Guillemot chicks are born on rocky cliffs near the seaside. They leave the nest by jumping off the cliffsides before their wings are strong enough to allow them to fly, so they parachute down toward the ground as opposed to flying. Their dense, downy feathers and underdeveloped wings allow them to avoid serious harm when falling to the ground, so they bounce around slightly after hitting the ground.[8]

References[edit]

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  1. ^ “Guillemot, n., etymology of” The Oxford English Dictionary. 2nd ed. 1989. OED Online. Oxford University Press. Accessed Dec 17, 2007
  2. ^ Gaston & Jones (1998)
  3. ^ .mw-parser-output cite.citation{font-style:inherit;word-wrap:break-word}.mw-parser-output .citation q{quotes:”””””””‘””‘”}.mw-parser-output .citation:target{background-color:rgba(0,127,255,0.133)}.mw-parser-output .id-lock-free.id-lock-free a{background:url(“//upload.wikimedia.org/wikipedia/commons/6/65/Lock-green.svg”)right 0.1em center/9px no-repeat}body:not(.skin-timeless):not(.skin-minerva) .mw-parser-output .id-lock-free a{background-size:contain}.mw-parser-output .id-lock-limited.id-lock-limited a,.mw-parser-output .id-lock-registration.id-lock-registration a{background:url(“//upload.wikimedia.org/wikipedia/commons/d/d6/Lock-gray-alt-2.svg”)right 0.1em center/9px no-repeat}body:not(.skin-timeless):not(.skin-minerva) .mw-parser-output .id-lock-limited a,body:not(.skin-timeless):not(.skin-minerva) .mw-parser-output .id-lock-registration a{background-size:contain}.mw-parser-output .id-lock-subscription.id-lock-subscription a{background:url(“//upload.wikimedia.org/wikipedia/commons/a/aa/Lock-red-alt-2.svg”)right 0.1em center/9px no-repeat}body:not(.skin-timeless):not(.skin-minerva) .mw-parser-output .id-lock-subscription a{background-size:contain}.mw-parser-output .cs1-ws-icon a{background:url(“//upload.wikimedia.org/wikipedia/commons/4/4c/Wikisource-logo.svg”)right 0.1em center/12px no-repeat}body:not(.skin-timeless):not(.skin-minerva) .mw-parser-output .cs1-ws-icon a{background-size:contain}.mw-parser-output .cs1-code{color:inherit;background:inherit;border:none;padding:inherit}.mw-parser-output .cs1-hidden-error{display:none;color:#d33}.mw-parser-output .cs1-visible-error{color:#d33}.mw-parser-output .cs1-maint{display:none;color:#2C882D;margin-left:0.3em}.mw-parser-output .cs1-format{font-size:95%}.mw-parser-output .cs1-kern-left{padding-left:0.2em}.mw-parser-output .cs1-kern-right{padding-right:0.2em}.mw-parser-output .citation .mw-selflink{font-weight:inherit}html.skin-theme-clientpref-night .mw-parser-output .cs1-maint{color:#18911F}html.skin-theme-clientpref-night .mw-parser-output .cs1-visible-error,html.skin-theme-clientpref-night .mw-parser-output .cs1-hidden-error{color:#f8a397}@media(prefers-color-scheme:dark){html.skin-theme-clientpref-os .mw-parser-output .cs1-visible-error,html.skin-theme-clientpref-os .mw-parser-output .cs1-hidden-error{color:#f8a397}html.skin-theme-clientpref-os .mw-parser-output .cs1-maint{color:#18911F}}Birkhead, Tim (2016). The Most Perfect Thing: Inside (and Outside) a Bird’s Egg. London: Bloomsbury. ISBN 978-1632863690.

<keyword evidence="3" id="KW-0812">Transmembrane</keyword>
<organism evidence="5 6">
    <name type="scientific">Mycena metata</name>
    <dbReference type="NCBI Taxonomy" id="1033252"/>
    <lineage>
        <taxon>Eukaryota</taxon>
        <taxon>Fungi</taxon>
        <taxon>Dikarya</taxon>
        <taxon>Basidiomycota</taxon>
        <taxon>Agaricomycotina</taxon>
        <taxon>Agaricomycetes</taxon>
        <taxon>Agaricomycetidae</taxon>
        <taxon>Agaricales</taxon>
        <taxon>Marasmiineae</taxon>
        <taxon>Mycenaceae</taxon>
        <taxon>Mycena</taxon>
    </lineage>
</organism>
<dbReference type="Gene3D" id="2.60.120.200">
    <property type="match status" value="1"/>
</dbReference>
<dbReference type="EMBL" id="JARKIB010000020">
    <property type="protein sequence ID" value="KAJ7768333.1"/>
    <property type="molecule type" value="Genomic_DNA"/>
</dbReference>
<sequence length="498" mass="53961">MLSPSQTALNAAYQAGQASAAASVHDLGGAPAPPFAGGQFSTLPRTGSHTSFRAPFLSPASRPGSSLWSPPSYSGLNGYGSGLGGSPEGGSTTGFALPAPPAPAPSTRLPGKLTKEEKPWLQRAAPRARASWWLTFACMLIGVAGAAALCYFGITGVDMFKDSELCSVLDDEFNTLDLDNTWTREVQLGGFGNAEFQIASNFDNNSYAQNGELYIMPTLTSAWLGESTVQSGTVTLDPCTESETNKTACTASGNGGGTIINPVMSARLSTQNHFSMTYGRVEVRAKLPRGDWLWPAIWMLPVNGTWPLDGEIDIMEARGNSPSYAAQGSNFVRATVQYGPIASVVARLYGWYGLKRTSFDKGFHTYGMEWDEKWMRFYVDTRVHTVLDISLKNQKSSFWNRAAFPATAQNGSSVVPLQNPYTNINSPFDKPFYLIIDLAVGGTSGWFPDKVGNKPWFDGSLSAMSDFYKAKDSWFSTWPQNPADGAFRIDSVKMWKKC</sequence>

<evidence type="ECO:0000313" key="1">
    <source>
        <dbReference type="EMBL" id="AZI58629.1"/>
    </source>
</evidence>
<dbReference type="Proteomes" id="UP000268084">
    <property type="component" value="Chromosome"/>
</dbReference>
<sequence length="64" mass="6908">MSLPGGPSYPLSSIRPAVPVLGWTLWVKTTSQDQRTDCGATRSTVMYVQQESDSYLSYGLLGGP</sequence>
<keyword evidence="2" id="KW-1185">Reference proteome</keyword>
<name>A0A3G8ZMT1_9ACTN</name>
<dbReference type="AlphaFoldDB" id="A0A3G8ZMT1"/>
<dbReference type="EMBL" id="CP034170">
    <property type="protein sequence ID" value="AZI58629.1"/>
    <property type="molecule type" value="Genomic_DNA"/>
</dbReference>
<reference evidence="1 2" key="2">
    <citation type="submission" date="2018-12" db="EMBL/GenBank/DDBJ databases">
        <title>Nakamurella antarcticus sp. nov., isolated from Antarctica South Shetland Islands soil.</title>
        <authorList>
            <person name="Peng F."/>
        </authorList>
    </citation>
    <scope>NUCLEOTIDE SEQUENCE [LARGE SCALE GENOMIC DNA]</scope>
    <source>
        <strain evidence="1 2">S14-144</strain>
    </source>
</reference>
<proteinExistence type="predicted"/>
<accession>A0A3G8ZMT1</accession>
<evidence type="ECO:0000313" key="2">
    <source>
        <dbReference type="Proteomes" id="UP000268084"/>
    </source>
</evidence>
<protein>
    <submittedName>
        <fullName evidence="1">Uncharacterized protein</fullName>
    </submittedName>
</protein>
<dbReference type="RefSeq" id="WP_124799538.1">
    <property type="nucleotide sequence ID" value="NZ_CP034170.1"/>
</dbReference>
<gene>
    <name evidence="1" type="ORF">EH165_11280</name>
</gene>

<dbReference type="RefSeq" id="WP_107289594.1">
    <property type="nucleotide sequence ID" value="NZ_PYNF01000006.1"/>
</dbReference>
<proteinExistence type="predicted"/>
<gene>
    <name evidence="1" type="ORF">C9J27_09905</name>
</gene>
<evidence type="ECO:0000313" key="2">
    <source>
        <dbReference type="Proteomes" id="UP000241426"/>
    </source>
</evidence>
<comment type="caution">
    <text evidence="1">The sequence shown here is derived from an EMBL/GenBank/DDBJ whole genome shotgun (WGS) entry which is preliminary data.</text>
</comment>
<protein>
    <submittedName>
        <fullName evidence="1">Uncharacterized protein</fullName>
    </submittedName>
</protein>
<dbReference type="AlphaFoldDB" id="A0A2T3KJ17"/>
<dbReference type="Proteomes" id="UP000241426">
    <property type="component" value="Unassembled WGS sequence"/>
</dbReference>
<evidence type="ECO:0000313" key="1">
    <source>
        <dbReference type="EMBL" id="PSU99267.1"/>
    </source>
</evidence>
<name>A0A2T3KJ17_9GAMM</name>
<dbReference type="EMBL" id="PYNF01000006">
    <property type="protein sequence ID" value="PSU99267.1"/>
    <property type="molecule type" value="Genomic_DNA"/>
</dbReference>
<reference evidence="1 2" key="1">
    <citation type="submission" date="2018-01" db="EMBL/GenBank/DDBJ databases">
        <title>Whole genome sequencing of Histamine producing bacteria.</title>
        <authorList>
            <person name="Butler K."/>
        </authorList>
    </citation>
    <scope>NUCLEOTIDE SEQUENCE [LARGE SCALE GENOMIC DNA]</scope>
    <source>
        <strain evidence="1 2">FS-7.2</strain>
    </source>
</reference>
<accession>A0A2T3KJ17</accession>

4. ^ a b Barkham, Patrick (16 September 2023). ‘We’ve underrated what these birds can do’: the secret life of Skomer’s guillemots”. The Guardian.
  5. ^ encyclopedia of LIFE. Miles Kelly. 2017. p. 291. ISBN 978-1-78617-327-0.
  6. ^ Birkhead, Tim R.; Thompson, Jamie E.; Montgomerie, Robert (22 August 2018). “The pyriform egg of the Common Murre (Uria aalge) is more stable on sloping surfaces”. The Auk. 135 (4): 1020–1032. doi:10.1642/auk-18-38.1. ISSN 0004-8038.
  7. ^ The Daily Mail April 18 1930: article by Susan Rachel Ferguson
  8. ^ Moscato, David (30 March 2017). “Why do baby guillemots jump off cliffs before they can even fly?”. Earth Touch News Network.